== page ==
Thursday, 24 November 2022
Appropriation Bill (No. 1) 2022-2023; Consideration in Detail
Before I ask my question, I'd like to make a few comments about the budget. It was a budget that sank to the bottom of the ocean faster than the Titanic. Probably in a hundred years time, a rusting hulk will be discovered deep beneath the ocean of absolute nothingness because that's what the budget was, which makes it very difficult to ask questions about it. However, I will make some comments about it before I do attempt to ask a question about this load of nothingness.
This was an incredible missed opportunity. The economy and the budget were in unexpected health. We saw a real economic growth rate of 3.9 per cent in the last financial year and we saw a budget with a massive $48 billion turnaround in the underlying cash balance from the budget forecasts, and from the moment that New South Wales and Victoria were locked down, we saw a budget that was in balance through to the end of the financial year. So this was a chance for Labor to consolidate the strength of that position and, in the process, take pressure off the pressures that Australian households, families and businesses are feeling on interest rates and inflation. And they are very real pressures. As they approach Christmas and they're looking at Christmas presents and holidays over the January period, there is no doubt that the tightening of budgets is really being felt because of the increase in interest rates and the cost of living.
The opportunity for government was to deliver a budget that was responsible and that would do what treasurers normally do when they come into a role, which is to deliver a budget which is improving year on year. In fact what we saw, remarkably, was a budget that made the budget deficit worse over the coming years, going from a $32 billion deficit up to a $51 billion deficit. You say to yourself: how on earth could they have done that as we're coming out of a pandemic? The answer is: they added $115 billion of spending since the March budget, as we are coming out of the pandemic. It is a Herculean feat to have pulled that off. The Treasurer, of course, has chosen on a famous occasion to mishear questions about the budget. I'd be mishearing questions about the budget if I'd achieved such a dreadful outcome as he did in this budget.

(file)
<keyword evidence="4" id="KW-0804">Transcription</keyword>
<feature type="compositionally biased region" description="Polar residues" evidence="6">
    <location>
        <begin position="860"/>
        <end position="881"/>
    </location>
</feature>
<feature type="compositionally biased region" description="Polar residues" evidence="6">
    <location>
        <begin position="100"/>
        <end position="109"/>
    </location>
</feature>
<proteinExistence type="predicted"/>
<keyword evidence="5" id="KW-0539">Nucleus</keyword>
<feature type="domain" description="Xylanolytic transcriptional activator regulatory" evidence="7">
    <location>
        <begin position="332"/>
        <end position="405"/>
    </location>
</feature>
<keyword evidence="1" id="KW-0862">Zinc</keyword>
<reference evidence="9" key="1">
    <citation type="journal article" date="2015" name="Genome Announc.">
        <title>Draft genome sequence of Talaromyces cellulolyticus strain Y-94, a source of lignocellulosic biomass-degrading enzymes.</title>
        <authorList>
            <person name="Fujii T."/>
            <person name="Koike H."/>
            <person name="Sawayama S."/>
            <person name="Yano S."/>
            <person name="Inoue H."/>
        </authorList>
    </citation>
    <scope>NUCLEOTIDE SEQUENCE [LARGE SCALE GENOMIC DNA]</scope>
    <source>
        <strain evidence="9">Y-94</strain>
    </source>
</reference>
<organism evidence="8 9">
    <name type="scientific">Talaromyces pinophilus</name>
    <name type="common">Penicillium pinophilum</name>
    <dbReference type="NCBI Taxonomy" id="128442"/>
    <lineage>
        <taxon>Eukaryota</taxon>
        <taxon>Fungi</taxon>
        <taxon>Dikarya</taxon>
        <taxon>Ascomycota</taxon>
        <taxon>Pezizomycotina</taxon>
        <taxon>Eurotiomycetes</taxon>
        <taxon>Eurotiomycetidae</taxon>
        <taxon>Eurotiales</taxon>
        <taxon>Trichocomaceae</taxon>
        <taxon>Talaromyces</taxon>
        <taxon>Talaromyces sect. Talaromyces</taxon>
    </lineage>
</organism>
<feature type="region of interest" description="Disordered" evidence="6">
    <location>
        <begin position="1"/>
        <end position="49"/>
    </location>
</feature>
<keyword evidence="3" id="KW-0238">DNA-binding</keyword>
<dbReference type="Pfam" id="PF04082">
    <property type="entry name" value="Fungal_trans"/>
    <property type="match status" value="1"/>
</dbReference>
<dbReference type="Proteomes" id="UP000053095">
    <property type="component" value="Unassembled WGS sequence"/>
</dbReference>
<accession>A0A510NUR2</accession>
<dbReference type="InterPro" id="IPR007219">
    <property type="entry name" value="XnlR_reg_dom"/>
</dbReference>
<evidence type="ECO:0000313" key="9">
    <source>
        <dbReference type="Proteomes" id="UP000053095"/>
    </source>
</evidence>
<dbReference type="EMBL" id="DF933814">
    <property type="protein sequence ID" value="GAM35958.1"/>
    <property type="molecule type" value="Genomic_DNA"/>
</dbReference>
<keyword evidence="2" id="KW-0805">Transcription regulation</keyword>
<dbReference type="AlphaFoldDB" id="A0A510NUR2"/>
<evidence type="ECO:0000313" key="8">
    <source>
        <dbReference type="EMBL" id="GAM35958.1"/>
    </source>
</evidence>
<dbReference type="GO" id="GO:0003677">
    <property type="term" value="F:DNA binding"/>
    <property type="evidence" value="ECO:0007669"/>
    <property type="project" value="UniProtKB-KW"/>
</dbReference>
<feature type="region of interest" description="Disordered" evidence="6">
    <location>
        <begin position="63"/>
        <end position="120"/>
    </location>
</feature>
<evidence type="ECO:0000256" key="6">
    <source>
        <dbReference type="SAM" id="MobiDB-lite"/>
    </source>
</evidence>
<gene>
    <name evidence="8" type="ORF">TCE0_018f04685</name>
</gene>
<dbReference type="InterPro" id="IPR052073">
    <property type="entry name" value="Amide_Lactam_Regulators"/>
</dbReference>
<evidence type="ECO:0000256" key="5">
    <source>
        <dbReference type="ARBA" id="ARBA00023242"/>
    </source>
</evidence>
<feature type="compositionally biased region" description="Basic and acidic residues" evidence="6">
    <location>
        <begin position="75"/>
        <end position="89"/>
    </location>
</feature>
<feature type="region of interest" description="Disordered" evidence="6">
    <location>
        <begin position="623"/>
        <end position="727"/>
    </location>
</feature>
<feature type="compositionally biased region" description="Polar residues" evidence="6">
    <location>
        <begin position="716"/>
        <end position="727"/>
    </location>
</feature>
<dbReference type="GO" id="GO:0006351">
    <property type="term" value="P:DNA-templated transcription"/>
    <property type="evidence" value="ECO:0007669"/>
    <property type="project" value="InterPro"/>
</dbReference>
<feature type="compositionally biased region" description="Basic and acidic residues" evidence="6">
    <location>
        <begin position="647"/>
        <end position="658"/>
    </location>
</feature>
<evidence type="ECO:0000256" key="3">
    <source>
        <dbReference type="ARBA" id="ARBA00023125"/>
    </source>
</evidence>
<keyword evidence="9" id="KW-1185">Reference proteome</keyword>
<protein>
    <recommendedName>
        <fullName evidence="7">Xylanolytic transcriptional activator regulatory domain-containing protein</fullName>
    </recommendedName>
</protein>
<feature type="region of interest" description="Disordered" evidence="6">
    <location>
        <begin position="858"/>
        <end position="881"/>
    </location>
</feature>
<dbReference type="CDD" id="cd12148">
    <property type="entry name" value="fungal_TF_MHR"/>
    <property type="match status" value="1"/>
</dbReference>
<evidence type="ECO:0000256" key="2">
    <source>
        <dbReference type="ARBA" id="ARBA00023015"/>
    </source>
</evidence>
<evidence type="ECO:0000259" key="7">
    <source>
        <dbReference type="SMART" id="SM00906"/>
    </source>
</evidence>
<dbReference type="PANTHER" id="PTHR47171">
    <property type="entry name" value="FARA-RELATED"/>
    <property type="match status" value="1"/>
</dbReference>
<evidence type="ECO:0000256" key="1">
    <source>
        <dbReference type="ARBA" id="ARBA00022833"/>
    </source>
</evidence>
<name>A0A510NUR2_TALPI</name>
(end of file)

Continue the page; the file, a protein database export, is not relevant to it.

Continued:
When you look at what economists have to say, they reflect this point. Stephen Koukoulas, who's not on our side of politics, a former economist to Julia Gillard, says, 'The budget puts no downward pressure on inflation, leaving "the RBA with all the work of carrying the can in getting the inflation rate lower."' You left them carrying the can. Warren Hogan, former ANZ economist, wrote in the AFR:
… federal fiscal policy has failed to join the fight against inflation, preferring to sit on the sidelines and cheer on the "independent Reserve Bank" as it takes up the task.
And then we see the spectre in recent days of them bagging the governor. Well, they've left him with the job. He's the one that actually has to deal with this situation because their budget does absolutely nothing. And since the budget was released, we've seen annual inflation hit 7.3 per cent, the highest level in three decades. I was looking at the cash rate expected in the futures market. It's expected to go close to four per cent. That puts mortgages in the six to seven per cent range. That's where the market expects it to go.
We've got a long way to go here. There's a lot of pain to be felt. And, sadly, we have no plan; we have a white flag from those opposite, who have absolutely nothing to contribute. I'll tell you what? This is a government with an excuse for everything and a plan for nothing, and the result is that a family with a $750,000 mortgage is now paying more than $1,200 more every month on their repayments compared to May this year, and there is a lot further to go. So, given this budget has no plan to tackle inflation, my question to the Assistant Treasurer—seeing that the Treasurer hasn't found the time to turn up to answer questions—is: will the Assistant Treasurer confirm they have left the RBA carrying the can to fight against inflation?